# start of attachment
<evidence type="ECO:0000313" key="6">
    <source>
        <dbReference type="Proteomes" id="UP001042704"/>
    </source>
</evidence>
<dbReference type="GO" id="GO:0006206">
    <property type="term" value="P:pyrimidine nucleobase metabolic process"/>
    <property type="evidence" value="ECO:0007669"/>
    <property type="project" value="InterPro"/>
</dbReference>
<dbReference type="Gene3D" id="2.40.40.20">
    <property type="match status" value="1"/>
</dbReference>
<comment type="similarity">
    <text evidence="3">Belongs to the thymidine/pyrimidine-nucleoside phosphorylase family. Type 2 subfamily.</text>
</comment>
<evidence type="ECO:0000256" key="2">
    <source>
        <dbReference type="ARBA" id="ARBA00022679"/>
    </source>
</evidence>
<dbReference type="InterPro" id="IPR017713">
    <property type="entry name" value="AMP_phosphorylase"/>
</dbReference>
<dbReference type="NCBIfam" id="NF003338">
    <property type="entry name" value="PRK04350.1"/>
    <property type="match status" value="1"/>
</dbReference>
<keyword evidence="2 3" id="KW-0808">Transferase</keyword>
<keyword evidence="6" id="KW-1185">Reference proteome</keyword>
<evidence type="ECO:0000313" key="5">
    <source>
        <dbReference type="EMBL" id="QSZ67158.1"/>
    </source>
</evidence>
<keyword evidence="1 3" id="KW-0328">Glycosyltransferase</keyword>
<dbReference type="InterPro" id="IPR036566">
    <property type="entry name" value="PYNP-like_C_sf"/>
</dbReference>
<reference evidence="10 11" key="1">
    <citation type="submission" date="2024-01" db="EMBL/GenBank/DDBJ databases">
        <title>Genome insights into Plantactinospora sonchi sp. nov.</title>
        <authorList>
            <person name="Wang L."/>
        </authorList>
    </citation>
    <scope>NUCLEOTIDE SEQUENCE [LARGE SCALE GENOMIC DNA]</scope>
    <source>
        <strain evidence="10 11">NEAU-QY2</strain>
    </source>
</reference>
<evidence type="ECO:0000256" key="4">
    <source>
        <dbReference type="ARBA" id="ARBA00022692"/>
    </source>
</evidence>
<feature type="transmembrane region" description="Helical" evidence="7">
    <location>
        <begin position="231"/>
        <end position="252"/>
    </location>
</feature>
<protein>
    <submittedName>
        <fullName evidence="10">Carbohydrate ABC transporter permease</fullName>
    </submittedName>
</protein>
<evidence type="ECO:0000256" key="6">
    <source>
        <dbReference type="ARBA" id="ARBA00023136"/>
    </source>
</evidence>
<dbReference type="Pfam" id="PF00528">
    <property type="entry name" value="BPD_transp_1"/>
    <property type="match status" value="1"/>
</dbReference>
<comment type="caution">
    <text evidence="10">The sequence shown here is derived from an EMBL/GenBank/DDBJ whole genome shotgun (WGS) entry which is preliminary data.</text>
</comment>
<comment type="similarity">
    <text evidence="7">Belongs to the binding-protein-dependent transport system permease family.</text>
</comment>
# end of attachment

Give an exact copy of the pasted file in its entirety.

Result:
<evidence type="ECO:0000313" key="6">
    <source>
        <dbReference type="Proteomes" id="UP001042704"/>
    </source>
</evidence>
<dbReference type="GO" id="GO:0006206">
    <property type="term" value="P:pyrimidine nucleobase metabolic process"/>
    <property type="evidence" value="ECO:0007669"/>
    <property type="project" value="InterPro"/>
</dbReference>
<dbReference type="Gene3D" id="2.40.40.20">
    <property type="match status" value="1"/>
</dbReference>
<comment type="similarity">
    <text evidence="3">Belongs to the thymidine/pyrimidine-nucleoside phosphorylase family. Type 2 subfamily.</text>
</comment>
<evidence type="ECO:0000256" key="2">
    <source>
        <dbReference type="ARBA" id="ARBA00022679"/>
    </source>
</evidence>
<dbReference type="InterPro" id="IPR017713">
    <property type="entry name" value="AMP_phosphorylase"/>
</dbReference>
<dbReference type="NCBIfam" id="NF003338">
    <property type="entry name" value="PRK04350.1"/>
    <property type="match status" value="1"/>
</dbReference>
<keyword evidence="2 3" id="KW-0808">Transferase</keyword>
<keyword evidence="6" id="KW-1185">Reference proteome</keyword>
<evidence type="ECO:0000313" key="5">
    <source>
        <dbReference type="EMBL" id="QSZ67158.1"/>
    </source>
</evidence>
<keyword evidence="1 3" id="KW-0328">Glycosyltransferase</keyword>
<dbReference type="InterPro" id="IPR036566">
    <property type="entry name" value="PYNP-like_C_sf"/>
</dbReference>
<reference evidence="10 11" key="1">
    <citation type="submission" date="2024-01" db="EMBL/GenBank/DDBJ databases">
        <title>Genome insights into Plantactinospora sonchi sp. nov.</title>
        <authorList>
            <person name="Wang L."/>
        </authorList>
    </citation>
    <scope>NUCLEOTIDE SEQUENCE [LARGE SCALE GENOMIC DNA]</scope>
    <source>
        <strain evidence="10 11">NEAU-QY2</strain>
    </source>
</reference>
<evidence type="ECO:0000256" key="4">
    <source>
        <dbReference type="ARBA" id="ARBA00022692"/>
    </source>
</evidence>
<feature type="transmembrane region" description="Helical" evidence="7">
    <location>
        <begin position="231"/>
        <end position="252"/>
    </location>
</feature>
<protein>
    <submittedName>
        <fullName evidence="10">Carbohydrate ABC transporter permease</fullName>
    </submittedName>
</protein>
<evidence type="ECO:0000256" key="6">
    <source>
        <dbReference type="ARBA" id="ARBA00023136"/>
    </source>
</evidence>
<dbReference type="Pfam" id="PF00528">
    <property type="entry name" value="BPD_transp_1"/>
    <property type="match status" value="1"/>
</dbReference>
<comment type="caution">
    <text evidence="10">The sequence shown here is derived from an EMBL/GenBank/DDBJ whole genome shotgun (WGS) entry which is preliminary data.</text>
</comment>
<comment type="similarity">
    <text evidence="7">Belongs to the binding-protein-dependent transport system permease family.</text>
</comment>